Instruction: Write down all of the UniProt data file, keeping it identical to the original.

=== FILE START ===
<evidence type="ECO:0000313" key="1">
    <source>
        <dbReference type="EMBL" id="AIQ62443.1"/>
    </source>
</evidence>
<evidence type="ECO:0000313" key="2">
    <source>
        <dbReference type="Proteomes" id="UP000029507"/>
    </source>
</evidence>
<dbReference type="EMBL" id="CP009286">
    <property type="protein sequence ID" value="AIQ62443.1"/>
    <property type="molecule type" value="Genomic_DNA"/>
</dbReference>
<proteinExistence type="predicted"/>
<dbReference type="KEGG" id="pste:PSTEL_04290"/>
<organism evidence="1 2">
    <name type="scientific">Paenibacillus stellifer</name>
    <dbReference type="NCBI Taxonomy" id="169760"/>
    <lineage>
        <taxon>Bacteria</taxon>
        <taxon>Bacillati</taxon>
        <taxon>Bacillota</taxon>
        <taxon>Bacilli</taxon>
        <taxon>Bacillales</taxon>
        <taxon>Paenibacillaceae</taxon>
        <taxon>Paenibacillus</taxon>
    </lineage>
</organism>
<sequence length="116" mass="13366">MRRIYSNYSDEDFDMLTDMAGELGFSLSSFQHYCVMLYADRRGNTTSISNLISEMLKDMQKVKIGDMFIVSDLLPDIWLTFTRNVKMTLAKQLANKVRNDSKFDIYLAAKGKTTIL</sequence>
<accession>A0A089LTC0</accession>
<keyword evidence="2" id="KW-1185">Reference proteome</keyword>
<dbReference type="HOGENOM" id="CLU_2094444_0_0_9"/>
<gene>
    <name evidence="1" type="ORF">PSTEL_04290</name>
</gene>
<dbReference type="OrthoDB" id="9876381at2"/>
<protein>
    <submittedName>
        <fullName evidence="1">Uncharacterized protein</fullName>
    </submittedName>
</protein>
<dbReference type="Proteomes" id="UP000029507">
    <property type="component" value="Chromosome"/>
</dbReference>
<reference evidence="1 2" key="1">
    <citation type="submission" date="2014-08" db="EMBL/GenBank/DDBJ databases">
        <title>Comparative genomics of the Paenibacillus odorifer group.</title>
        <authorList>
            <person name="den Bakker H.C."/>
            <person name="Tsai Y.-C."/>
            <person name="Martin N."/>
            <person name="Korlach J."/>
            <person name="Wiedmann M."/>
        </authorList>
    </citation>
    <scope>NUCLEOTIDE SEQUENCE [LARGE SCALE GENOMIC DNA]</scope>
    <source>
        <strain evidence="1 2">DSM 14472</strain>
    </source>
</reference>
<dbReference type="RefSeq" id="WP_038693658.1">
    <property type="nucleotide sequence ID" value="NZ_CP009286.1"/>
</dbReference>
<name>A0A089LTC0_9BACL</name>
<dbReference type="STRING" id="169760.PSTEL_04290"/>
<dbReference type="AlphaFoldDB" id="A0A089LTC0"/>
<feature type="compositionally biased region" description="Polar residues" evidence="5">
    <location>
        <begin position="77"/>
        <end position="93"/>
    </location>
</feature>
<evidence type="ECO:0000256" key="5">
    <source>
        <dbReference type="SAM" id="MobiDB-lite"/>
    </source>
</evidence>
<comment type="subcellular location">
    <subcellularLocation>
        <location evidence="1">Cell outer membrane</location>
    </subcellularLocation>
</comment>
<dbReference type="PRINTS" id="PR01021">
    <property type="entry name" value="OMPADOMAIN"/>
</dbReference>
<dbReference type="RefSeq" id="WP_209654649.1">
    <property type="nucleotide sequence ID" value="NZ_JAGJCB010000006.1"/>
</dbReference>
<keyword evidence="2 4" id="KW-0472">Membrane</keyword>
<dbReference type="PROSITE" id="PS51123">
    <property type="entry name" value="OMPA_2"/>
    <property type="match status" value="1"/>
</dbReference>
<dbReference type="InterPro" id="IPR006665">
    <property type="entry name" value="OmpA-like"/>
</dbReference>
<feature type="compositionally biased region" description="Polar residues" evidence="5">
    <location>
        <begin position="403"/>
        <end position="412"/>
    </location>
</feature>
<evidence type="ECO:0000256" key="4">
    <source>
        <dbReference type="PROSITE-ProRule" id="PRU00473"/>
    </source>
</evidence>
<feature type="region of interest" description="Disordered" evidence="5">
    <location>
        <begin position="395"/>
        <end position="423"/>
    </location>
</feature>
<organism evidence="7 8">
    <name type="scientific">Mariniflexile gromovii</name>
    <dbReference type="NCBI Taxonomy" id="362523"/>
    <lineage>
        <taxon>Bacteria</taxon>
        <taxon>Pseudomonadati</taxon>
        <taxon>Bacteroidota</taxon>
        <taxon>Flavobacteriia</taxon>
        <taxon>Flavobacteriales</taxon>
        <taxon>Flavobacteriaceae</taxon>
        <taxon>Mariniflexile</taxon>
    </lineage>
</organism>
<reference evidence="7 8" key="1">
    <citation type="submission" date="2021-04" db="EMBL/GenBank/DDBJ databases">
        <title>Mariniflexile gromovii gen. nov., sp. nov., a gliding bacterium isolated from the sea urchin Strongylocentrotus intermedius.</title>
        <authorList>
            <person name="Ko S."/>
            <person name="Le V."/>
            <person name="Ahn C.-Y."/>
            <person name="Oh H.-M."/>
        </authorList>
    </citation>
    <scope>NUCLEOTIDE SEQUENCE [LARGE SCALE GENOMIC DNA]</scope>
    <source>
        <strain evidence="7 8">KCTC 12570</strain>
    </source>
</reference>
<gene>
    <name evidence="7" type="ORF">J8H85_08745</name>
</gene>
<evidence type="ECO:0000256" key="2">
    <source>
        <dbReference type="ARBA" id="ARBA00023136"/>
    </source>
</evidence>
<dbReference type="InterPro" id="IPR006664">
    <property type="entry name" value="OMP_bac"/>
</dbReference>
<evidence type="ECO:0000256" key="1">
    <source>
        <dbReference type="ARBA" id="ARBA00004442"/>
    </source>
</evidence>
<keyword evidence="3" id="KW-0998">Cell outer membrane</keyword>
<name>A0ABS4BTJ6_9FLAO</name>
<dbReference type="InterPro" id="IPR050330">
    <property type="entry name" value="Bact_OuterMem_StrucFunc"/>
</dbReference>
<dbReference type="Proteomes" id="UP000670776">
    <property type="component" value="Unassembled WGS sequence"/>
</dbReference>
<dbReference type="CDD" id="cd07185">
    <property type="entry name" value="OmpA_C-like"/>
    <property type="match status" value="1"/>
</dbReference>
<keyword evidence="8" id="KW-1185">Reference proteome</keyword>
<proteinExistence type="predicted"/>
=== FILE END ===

<evidence type="ECO:0000313" key="1">
    <source>
        <dbReference type="EMBL" id="AIQ62443.1"/>
    </source>
</evidence>
<evidence type="ECO:0000313" key="2">
    <source>
        <dbReference type="Proteomes" id="UP000029507"/>
    </source>
</evidence>
<dbReference type="EMBL" id="CP009286">
    <property type="protein sequence ID" value="AIQ62443.1"/>
    <property type="molecule type" value="Genomic_DNA"/>
</dbReference>
<proteinExistence type="predicted"/>
<dbReference type="KEGG" id="pste:PSTEL_04290"/>
<organism evidence="1 2">
    <name type="scientific">Paenibacillus stellifer</name>
    <dbReference type="NCBI Taxonomy" id="169760"/>
    <lineage>
        <taxon>Bacteria</taxon>
        <taxon>Bacillati</taxon>
        <taxon>Bacillota</taxon>
        <taxon>Bacilli</taxon>
        <taxon>Bacillales</taxon>
        <taxon>Paenibacillaceae</taxon>
        <taxon>Paenibacillus</taxon>
    </lineage>
</organism>
<sequence length="116" mass="13366">MRRIYSNYSDEDFDMLTDMAGELGFSLSSFQHYCVMLYADRRGNTTSISNLISEMLKDMQKVKIGDMFIVSDLLPDIWLTFTRNVKMTLAKQLANKVRNDSKFDIYLAAKGKTTIL</sequence>
<accession>A0A089LTC0</accession>
<keyword evidence="2" id="KW-1185">Reference proteome</keyword>
<dbReference type="HOGENOM" id="CLU_2094444_0_0_9"/>
<gene>
    <name evidence="1" type="ORF">PSTEL_04290</name>
</gene>
<dbReference type="OrthoDB" id="9876381at2"/>
<protein>
    <submittedName>
        <fullName evidence="1">Uncharacterized protein</fullName>
    </submittedName>
</protein>
<dbReference type="Proteomes" id="UP000029507">
    <property type="component" value="Chromosome"/>
</dbReference>
<reference evidence="1 2" key="1">
    <citation type="submission" date="2014-08" db="EMBL/GenBank/DDBJ databases">
        <title>Comparative genomics of the Paenibacillus odorifer group.</title>
        <authorList>
            <person name="den Bakker H.C."/>
            <person name="Tsai Y.-C."/>
            <person name="Martin N."/>
            <person name="Korlach J."/>
            <person name="Wiedmann M."/>
        </authorList>
    </citation>
    <scope>NUCLEOTIDE SEQUENCE [LARGE SCALE GENOMIC DNA]</scope>
    <source>
        <strain evidence="1 2">DSM 14472</strain>
    </source>
</reference>
<dbReference type="RefSeq" id="WP_038693658.1">
    <property type="nucleotide sequence ID" value="NZ_CP009286.1"/>
</dbReference>
<name>A0A089LTC0_9BACL</name>
<dbReference type="STRING" id="169760.PSTEL_04290"/>
<dbReference type="AlphaFoldDB" id="A0A089LTC0"/>
<feature type="compositionally biased region" description="Polar residues" evidence="5">
    <location>
        <begin position="77"/>
        <end position="93"/>
    </location>
</feature>
<evidence type="ECO:0000256" key="5">
    <source>
        <dbReference type="SAM" id="MobiDB-lite"/>
    </source>
</evidence>
<comment type="subcellular location">
    <subcellularLocation>
        <location evidence="1">Cell outer membrane</location>
    </subcellularLocation>
</comment>
<dbReference type="PRINTS" id="PR01021">
    <property type="entry name" value="OMPADOMAIN"/>
</dbReference>
<dbReference type="RefSeq" id="WP_209654649.1">
    <property type="nucleotide sequence ID" value="NZ_JAGJCB010000006.1"/>
</dbReference>
<keyword evidence="2 4" id="KW-0472">Membrane</keyword>
<dbReference type="PROSITE" id="PS51123">
    <property type="entry name" value="OMPA_2"/>
    <property type="match status" value="1"/>
</dbReference>
<dbReference type="InterPro" id="IPR006665">
    <property type="entry name" value="OmpA-like"/>
</dbReference>
<feature type="compositionally biased region" description="Polar residues" evidence="5">
    <location>
        <begin position="403"/>
        <end position="412"/>
    </location>
</feature>
<evidence type="ECO:0000256" key="4">
    <source>
        <dbReference type="PROSITE-ProRule" id="PRU00473"/>
    </source>
</evidence>
<feature type="region of interest" description="Disordered" evidence="5">
    <location>
        <begin position="395"/>
        <end position="423"/>
    </location>
</feature>
<organism evidence="7 8">
    <name type="scientific">Mariniflexile gromovii</name>
    <dbReference type="NCBI Taxonomy" id="362523"/>
    <lineage>
        <taxon>Bacteria</taxon>
        <taxon>Pseudomonadati</taxon>
        <taxon>Bacteroidota</taxon>
        <taxon>Flavobacteriia</taxon>
        <taxon>Flavobacteriales</taxon>
        <taxon>Flavobacteriaceae</taxon>
        <taxon>Mariniflexile</taxon>
    </lineage>
</organism>
<reference evidence="7 8" key="1">
    <citation type="submission" date="2021-04" db="EMBL/GenBank/DDBJ databases">
        <title>Mariniflexile gromovii gen. nov., sp. nov., a gliding bacterium isolated from the sea urchin Strongylocentrotus intermedius.</title>
        <authorList>
            <person name="Ko S."/>
            <person name="Le V."/>
            <person name="Ahn C.-Y."/>
            <person name="Oh H.-M."/>
        </authorList>
    </citation>
    <scope>NUCLEOTIDE SEQUENCE [LARGE SCALE GENOMIC DNA]</scope>
    <source>
        <strain evidence="7 8">KCTC 12570</strain>
    </source>
</reference>
<gene>
    <name evidence="7" type="ORF">J8H85_08745</name>
</gene>
<evidence type="ECO:0000256" key="2">
    <source>
        <dbReference type="ARBA" id="ARBA00023136"/>
    </source>
</evidence>
<dbReference type="InterPro" id="IPR006664">
    <property type="entry name" value="OMP_bac"/>
</dbReference>
<evidence type="ECO:0000256" key="1">
    <source>
        <dbReference type="ARBA" id="ARBA00004442"/>
    </source>
</evidence>
<keyword evidence="3" id="KW-0998">Cell outer membrane</keyword>
<name>A0ABS4BTJ6_9FLAO</name>
<dbReference type="InterPro" id="IPR050330">
    <property type="entry name" value="Bact_OuterMem_StrucFunc"/>
</dbReference>
<dbReference type="Proteomes" id="UP000670776">
    <property type="component" value="Unassembled WGS sequence"/>
</dbReference>
<dbReference type="CDD" id="cd07185">
    <property type="entry name" value="OmpA_C-like"/>
    <property type="match status" value="1"/>
</dbReference>
<keyword evidence="8" id="KW-1185">Reference proteome</keyword>
<proteinExistence type="predicted"/>